An examination of the black family in American society. This course will deal with the black family within the social class structure. Emphasis will be placed on the similarities and differences within the various social classes as to family relationships, life-styles (socialization and childbearing practices), cutting across areas of education, employment, religion, recreation, politics, housing, and attitudes toward prejudice and discrimination.

AFS 258/SOC 258 The Caribbean American Family [3]

This course will examine the diversity of the Caribbean American culture, the impact of colonization and slavery on the family structure, the pattern of migration, culture shock, and other adjustment issues for families; and the implications of these factors for education, politics, and social relations within the Caribbean American communities and their interaction with the host society.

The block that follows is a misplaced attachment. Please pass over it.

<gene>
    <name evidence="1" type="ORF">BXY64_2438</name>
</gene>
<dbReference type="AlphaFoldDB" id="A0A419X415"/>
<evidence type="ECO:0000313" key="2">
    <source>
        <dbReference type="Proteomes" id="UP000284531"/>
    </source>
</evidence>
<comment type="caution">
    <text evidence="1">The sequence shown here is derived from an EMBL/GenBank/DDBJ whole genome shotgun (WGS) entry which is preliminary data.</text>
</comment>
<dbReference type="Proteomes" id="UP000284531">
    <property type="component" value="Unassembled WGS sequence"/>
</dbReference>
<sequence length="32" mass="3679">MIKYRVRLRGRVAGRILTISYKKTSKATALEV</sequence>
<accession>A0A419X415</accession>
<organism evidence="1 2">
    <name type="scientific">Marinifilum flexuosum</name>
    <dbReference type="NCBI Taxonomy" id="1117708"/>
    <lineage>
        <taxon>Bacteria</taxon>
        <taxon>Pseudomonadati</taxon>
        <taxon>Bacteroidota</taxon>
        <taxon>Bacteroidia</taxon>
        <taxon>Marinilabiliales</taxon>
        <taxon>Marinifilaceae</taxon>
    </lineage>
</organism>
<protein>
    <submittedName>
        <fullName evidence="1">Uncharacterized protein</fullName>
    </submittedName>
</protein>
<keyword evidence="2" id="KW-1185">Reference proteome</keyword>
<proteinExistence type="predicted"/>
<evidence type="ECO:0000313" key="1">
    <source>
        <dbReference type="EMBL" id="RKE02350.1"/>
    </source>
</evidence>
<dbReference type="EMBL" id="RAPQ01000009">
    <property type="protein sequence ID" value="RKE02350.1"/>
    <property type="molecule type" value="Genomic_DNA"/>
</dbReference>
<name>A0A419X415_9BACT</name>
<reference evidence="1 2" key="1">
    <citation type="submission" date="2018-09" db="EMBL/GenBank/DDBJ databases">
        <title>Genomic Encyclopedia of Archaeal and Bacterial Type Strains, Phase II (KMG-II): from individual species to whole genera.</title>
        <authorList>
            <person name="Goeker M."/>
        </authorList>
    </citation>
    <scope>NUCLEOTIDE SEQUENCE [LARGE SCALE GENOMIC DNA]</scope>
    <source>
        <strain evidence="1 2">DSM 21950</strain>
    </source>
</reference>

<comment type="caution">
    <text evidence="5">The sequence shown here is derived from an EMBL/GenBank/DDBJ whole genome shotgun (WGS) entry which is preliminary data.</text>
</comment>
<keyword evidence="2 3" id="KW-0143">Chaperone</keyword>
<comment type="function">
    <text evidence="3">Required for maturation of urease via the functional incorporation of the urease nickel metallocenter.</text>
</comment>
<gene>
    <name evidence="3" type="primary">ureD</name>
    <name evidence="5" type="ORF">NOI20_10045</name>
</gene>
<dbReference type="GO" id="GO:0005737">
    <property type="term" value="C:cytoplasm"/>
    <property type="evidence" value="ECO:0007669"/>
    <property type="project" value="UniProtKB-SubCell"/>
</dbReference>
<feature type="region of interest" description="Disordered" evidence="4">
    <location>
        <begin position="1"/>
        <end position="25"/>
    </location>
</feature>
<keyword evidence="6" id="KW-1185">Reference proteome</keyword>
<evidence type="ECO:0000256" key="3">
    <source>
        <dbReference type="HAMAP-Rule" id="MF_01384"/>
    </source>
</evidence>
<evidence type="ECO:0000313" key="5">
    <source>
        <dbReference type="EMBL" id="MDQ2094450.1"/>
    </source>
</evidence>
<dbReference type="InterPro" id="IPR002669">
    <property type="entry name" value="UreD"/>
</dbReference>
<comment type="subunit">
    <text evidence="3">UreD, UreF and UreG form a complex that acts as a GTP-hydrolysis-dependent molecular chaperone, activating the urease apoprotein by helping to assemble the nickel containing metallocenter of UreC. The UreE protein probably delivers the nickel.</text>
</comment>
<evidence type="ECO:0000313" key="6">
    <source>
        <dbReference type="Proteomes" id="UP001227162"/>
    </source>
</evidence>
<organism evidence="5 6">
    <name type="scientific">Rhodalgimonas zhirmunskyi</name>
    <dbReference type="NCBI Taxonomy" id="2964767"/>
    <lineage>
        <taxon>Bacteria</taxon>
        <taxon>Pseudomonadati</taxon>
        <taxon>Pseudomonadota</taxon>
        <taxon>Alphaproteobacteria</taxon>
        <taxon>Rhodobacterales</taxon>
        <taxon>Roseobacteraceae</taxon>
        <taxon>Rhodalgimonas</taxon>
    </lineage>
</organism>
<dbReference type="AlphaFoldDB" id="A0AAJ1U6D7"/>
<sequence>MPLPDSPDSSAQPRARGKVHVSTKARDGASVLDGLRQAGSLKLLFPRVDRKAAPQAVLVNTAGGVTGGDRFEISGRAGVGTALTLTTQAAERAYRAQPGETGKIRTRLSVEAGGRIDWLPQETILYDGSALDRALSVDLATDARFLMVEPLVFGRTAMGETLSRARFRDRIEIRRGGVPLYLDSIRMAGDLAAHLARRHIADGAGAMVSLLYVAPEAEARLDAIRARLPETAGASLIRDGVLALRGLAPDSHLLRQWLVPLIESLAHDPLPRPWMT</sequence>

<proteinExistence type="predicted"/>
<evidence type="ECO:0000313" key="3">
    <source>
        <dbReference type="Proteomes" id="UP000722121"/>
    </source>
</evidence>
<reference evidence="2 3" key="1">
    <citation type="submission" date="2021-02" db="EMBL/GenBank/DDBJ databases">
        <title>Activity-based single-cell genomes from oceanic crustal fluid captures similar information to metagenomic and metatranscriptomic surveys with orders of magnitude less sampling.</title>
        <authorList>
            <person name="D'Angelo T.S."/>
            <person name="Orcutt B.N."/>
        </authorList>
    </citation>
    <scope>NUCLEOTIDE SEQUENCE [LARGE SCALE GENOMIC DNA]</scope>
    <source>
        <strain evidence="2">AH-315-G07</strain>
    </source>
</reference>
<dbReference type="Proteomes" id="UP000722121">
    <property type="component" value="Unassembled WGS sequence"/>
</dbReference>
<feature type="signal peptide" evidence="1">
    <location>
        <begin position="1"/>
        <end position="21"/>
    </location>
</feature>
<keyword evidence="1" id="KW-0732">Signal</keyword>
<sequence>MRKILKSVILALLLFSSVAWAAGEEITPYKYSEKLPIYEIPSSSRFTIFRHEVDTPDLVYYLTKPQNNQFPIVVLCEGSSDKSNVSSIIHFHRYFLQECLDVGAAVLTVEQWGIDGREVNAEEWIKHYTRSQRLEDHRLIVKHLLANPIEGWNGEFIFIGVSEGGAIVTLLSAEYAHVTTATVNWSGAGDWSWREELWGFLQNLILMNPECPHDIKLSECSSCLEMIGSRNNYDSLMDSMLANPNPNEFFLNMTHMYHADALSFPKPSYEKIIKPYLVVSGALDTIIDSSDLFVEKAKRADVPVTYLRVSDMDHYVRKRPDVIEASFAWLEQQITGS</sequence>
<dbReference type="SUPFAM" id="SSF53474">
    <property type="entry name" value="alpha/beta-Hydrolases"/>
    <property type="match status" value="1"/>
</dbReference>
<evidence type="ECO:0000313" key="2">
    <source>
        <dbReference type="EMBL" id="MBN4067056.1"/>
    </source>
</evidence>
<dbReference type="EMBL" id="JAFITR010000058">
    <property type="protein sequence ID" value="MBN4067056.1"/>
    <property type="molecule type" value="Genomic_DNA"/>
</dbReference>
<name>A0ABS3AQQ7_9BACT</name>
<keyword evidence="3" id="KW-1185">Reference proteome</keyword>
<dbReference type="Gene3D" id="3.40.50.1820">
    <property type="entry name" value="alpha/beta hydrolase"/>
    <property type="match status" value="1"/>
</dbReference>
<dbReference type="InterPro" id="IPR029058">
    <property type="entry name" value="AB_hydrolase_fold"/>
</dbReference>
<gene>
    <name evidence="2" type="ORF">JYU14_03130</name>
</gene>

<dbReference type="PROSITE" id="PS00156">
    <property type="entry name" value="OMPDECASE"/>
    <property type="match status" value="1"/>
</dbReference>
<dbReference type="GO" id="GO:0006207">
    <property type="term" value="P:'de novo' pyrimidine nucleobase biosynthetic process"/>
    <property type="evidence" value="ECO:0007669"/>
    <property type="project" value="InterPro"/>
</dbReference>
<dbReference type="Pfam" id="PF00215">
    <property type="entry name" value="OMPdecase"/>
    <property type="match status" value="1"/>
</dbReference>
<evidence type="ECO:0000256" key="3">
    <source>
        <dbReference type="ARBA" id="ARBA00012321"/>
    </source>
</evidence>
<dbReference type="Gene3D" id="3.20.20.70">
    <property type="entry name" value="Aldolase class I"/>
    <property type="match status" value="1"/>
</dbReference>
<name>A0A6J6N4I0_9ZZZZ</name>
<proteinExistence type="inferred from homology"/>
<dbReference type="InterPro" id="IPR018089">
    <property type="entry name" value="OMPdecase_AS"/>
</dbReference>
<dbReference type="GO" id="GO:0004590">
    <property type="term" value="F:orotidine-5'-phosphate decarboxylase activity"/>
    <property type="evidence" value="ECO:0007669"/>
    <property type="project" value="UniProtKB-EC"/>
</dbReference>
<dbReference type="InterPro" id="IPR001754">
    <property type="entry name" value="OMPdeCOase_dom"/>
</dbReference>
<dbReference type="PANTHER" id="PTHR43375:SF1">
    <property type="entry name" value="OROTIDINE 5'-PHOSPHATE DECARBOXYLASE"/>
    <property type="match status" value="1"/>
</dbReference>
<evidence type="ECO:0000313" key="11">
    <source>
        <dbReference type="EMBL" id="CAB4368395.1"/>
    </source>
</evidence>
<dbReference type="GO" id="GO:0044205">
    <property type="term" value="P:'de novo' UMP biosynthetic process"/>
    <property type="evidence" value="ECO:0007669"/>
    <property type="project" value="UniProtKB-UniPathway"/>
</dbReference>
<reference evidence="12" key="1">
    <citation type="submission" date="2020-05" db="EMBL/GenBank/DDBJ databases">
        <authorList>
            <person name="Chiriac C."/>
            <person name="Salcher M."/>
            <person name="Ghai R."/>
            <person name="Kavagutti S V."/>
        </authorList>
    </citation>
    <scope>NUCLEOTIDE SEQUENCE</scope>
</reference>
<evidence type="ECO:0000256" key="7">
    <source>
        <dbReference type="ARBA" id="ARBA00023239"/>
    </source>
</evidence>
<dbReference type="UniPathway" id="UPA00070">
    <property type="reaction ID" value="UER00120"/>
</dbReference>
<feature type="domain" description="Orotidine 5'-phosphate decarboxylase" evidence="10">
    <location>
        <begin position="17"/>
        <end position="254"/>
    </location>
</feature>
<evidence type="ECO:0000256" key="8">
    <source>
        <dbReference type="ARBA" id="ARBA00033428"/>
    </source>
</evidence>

AFS 352/SOC 382 Race and Ethnic Relations [3]

A social-historical analysis of the impact of race and ethnicity upon the distribution of power, opportunity and privilege in a social structure. Major theoretical perspectives on racial and ethnic prejudice and discrimination will be examined along with the diverse patterns of interracial and interethnic contact that develop in different societies. The course will also focus on the politics of minority status, studying the growth and development of social movements that have challenged the legitimacy of racial and ethnic stratification.